Podcast #29: Zora Neale Hurston

Episode 29 presents a giant of the Harlem Renaissance: writer, anthropologist and zombie finder Zora Neale Hurston!

Zora may be best known for her 1937 novel Their Eyes Were Watching God, but her love of adventure and willingness to re-write her own biography are sure to delight fans old and new.

Writer and scholar Fatin Abbas tells Zora’s tale from the stage in ACUD, and Dead Ladies Show co-founder Katy Derbyshire joins podcast producer and presenter Susan Stone to put things in motion.

Also available on Soundcloud, Spotify, Apple PodcastsRadioPublic, Pocket Casts, Stitcher, Google Podcasts, and Acast. And you can find the transcript here.

Show notes:

You can read more about Zora’s remarkable hometown Eatonville here.

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Photograph of Zora Neale Hurston, Langston Hughes, & Jessie Fauset, 1927

Enjoy this rare fieldwork footage Zora shot, which a kind Youtuber has paired with recordings of her voice!

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Abache and Cudjoe Kazoola Lewis were among the last group of Africans forcibly transported to the United States aboard the slave ship Clotilde. Zora told Cudjoe’s life story in Barracoon, published only very recently.
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Zora’s photograph of “zombie” Felicia Felix-Mentor

The books Fatin recommends are these: Wrapped in Rainbows: The Life of Zora Neale Hurston by Valerie Boyd, and Zora’s own Dust Tracks on a Road. You can listen to more of her ethnographic recordings (and her singing!) here, and here’s that Lithub story about her role in the first Black baby doll.

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Our theme music is “Little Lily Swing” by Tri-Tachyon.

Thanks for listening! We’ll be back with a new episode in February. And here’s a link to our Patreon, in case you’d like to help fund transcripts.

Support for the Dead Ladies Show podcast comes from the Berliner Senat.

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Dead Ladies Show #24

There’s just one week to go until our next show here in Berlin, our last in 2019! So roll up, roll up for show number 24, in which we present three accomplished ladies who battled prejudice to lead self-determined lives: a hugely influential writer and anthropologist, an incredible dancer and comedian, and a spy who came out as a woman — more on them below. Introduced to you by the amazing author and filmmaker FATIN ABBAS, prestigious journalist and writer KATJA KULLMANN, and your beloved co-host KATY DERBYSHIRE. All held together at the seams by your other beloved co-host, FLORIAN DUIJSENS. Come on up to the ACUD Studio for an evening of entertainment, inspiration, and fabulous females.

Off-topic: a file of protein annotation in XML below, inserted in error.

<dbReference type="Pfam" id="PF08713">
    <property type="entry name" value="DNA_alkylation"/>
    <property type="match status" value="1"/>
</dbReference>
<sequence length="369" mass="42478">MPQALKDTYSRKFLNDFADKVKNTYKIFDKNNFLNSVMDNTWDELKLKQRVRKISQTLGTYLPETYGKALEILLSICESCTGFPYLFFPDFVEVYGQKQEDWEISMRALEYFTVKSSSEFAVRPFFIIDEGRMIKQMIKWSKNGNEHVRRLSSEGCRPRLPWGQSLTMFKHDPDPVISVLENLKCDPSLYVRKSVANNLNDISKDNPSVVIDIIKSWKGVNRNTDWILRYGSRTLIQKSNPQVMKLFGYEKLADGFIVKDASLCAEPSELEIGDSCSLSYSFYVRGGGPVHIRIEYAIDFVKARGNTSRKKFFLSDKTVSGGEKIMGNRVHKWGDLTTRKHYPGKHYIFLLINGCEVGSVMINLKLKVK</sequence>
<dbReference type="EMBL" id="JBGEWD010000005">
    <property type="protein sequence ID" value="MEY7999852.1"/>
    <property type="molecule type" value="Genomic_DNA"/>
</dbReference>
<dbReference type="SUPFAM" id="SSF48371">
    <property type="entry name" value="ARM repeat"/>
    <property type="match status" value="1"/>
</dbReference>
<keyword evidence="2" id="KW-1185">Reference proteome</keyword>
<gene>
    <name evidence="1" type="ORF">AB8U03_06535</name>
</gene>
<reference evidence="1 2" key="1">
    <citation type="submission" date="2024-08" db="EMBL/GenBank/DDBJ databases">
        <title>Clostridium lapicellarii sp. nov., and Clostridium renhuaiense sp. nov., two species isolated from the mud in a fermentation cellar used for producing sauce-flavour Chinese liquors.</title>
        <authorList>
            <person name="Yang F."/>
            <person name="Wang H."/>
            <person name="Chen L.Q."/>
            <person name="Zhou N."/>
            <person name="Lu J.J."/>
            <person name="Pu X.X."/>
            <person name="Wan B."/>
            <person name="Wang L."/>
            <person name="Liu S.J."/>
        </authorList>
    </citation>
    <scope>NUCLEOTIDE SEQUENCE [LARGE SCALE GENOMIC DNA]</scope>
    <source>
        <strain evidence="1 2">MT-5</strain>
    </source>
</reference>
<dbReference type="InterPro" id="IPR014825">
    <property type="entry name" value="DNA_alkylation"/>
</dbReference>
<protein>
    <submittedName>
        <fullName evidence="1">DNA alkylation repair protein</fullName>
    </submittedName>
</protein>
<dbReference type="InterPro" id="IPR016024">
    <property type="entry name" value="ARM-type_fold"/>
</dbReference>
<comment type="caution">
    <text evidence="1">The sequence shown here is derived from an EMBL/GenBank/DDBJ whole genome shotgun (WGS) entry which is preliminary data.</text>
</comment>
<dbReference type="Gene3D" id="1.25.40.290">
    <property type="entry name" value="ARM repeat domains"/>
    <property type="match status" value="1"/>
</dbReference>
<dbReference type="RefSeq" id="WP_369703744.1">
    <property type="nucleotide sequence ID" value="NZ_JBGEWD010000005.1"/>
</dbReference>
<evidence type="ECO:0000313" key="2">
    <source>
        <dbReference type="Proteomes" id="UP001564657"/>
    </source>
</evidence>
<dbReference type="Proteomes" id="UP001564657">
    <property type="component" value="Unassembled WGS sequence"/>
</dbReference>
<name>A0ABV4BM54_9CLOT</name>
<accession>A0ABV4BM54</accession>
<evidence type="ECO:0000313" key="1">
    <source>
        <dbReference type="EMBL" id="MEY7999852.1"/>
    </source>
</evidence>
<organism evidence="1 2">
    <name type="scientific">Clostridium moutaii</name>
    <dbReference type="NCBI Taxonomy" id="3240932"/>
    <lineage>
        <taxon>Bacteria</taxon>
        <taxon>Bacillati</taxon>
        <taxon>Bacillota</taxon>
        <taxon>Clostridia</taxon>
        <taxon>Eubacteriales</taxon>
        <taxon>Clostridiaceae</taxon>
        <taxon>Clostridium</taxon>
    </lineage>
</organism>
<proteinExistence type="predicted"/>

As always, the show is presented in a messy mixture of English and German, and once again generously supported by the Berliner Senat. Join us Tuesday 19 November at the ACUD Studio, doors open 7:30 – come on time to get a good seat and a good drink! €5 or €3 reduced entry.

ZORA NEALE HURSTON was a writer and anthropologist. Although her grandparents were born into slavery, she grew up in the all-black town of Eatonville, Florida, where her father was mayor. She moved to New York to study anthropology and became part of the 1920s Harlem Renaissance movement of African-American arts. Alongside researching cultural practices in the Caribbean and the American South, she wrote folklore collections and novels, plays and musical revues, essays, satirical articles, and non-fiction. Not all of it was published during her lifetime; her work was rediscovered in the 1970s, prompted by Alice Walker, who also found an unmarked grave in Fort Pierce, Florida, and reclaimed it as hers. Hurston’s writing about the African-American experience has been an inspiration to several generations of authors.

NORMA MILLER, nicknamed the Queen of Swing, was an African-American dancer, choreographer, and comedian. Born in Harlem, she began dancing at five and went on to make a career of it before she turned eighteen. “Black girls didn’t have many outlets,” she explained, and she was still teaching dance at the age of 98. In between, she danced in Hollywood movies – most notably the bizarre 1941 comedy Hellzapoppin’ with Whitey’s Lindy Hoppers – toured with her own troupe, and went into comedy when her knees started knocking. She produced and starred in shows, performing in Miami and Las Vegas with the likes of Cab Calloway and Sammy Davis Jr. In her later years, Norma Miller played a major role in the swing revival from the 1980s until her death early in 2019.

Charles Geneviève Louise Auguste André Timothée d’Éon de Beaumont, known as the CHEVALIÈRE D’ÉON, lived for 49 years as a man and spent the last 33 years of her life as a woman. She claimed to have been assigned female at birth in 1728 Burgundy and raised as a boy, but her elderly roommate got quite a shock when she found her dead body had male genitalia. Having served as a spy to the French king, the chevalière went into the military and then diplomacy, continuing her espionage for Louis XV from London. When the king died, d’Éon negotiated a return to France and legal recognition as a woman, then reluctantly assumed women’s clothing, made for her by Marie Antoinette’s personal dressmaker. She earned a meagre living after the French Revolution by performing in English fencing tournaments, wrote an unreliable autobiography and developed her own theology of virtuous womanhood, and died at the impressive age of 82.